I’ll let you know how I get on.

Further Information

  • Training dates: Regular trainings are scheduled around the country – you can find more information on these by contacting your Regional Resource Officer for Suicide Prevention at the following link. http://www.hse.ie/…/resour…/officers_suicide_prevention.html
  • Training in Mayo: There are two scheduled Mayo trainings – the first being on 8th and 9th March in GMIT, the next in Ballina on 31st May and 1st June(venue TBC). Contact me for details and I can put you in touch to register.
  • Cost: ASIST training is free. You just need to register in advance.
  • Who can take part? Anyone can partake in ASIST training, but it is particularly suitable for all kinds of caregivers – health workers, teachers, community workers, Gardai, youth workers, volunteers, people responding to family, friends and co-workers. he course can be intense, and it’s not recommended for people who may have lost someone to suicide or have been recently bereaved.

Download the ASIST leaflet 

Other mental health training resourses from the HSE National Office for Suicide Prevention

Media still too quick and willing to stigmatise depression

This column was published in The Mayo News on Tuesday 31st March 2015.

It was difficult last week to miss coverage of the Germanwings plane crash that claimed 150 lives in the French Alps. A catastrophe of unimaginable proportions, it embodied every private fear we’ve all tried to bury when getting on a plane. The horror experienced by the 150 passengers on board as it dawned on them what was about to happen is the stuff of our worst nightmares, and the proximity of the tragedy undoubtedly cast a chill over us all.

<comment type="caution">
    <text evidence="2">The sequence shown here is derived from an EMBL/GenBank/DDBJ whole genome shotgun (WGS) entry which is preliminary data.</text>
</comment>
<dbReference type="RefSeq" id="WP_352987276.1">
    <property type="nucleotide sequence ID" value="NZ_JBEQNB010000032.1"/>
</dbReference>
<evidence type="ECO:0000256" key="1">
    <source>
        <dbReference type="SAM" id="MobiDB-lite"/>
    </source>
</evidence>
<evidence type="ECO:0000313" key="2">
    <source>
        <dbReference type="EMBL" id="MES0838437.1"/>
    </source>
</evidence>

Co-pilot Andreas Lubitz is now, sadly, a household name. Remarkable by his ordinariness, his Facebook page depicted him as a smiling, leather jacket-clad sportsman interested in travel, music, and clubs. Apparently popular, he appeared well-known and respected in his community. By all accounts, a perfectly normal young man who happened to fly planes for a living.

So what made Lubitz decide to commit, apparently out of the blue, such an abhorrent act of violence in such a calm and calculated manner?

The simple answer is that we don’t know. No-one could, at this point, claim to know with certainty. But at the time of writing, on Friday morning, the majority of the tabloid newspapers claimed to have the answer.

It was depression, they screamed. It emerged that Andreas Lubitz is said to have sought psychiatric help for “a bout of heavy depression” six years ago, which necessitated a break from his flight training. After he was cleared to resume he passed all subsequent tests – including psychological tests – with flying colours, and was subject to regular medical checks.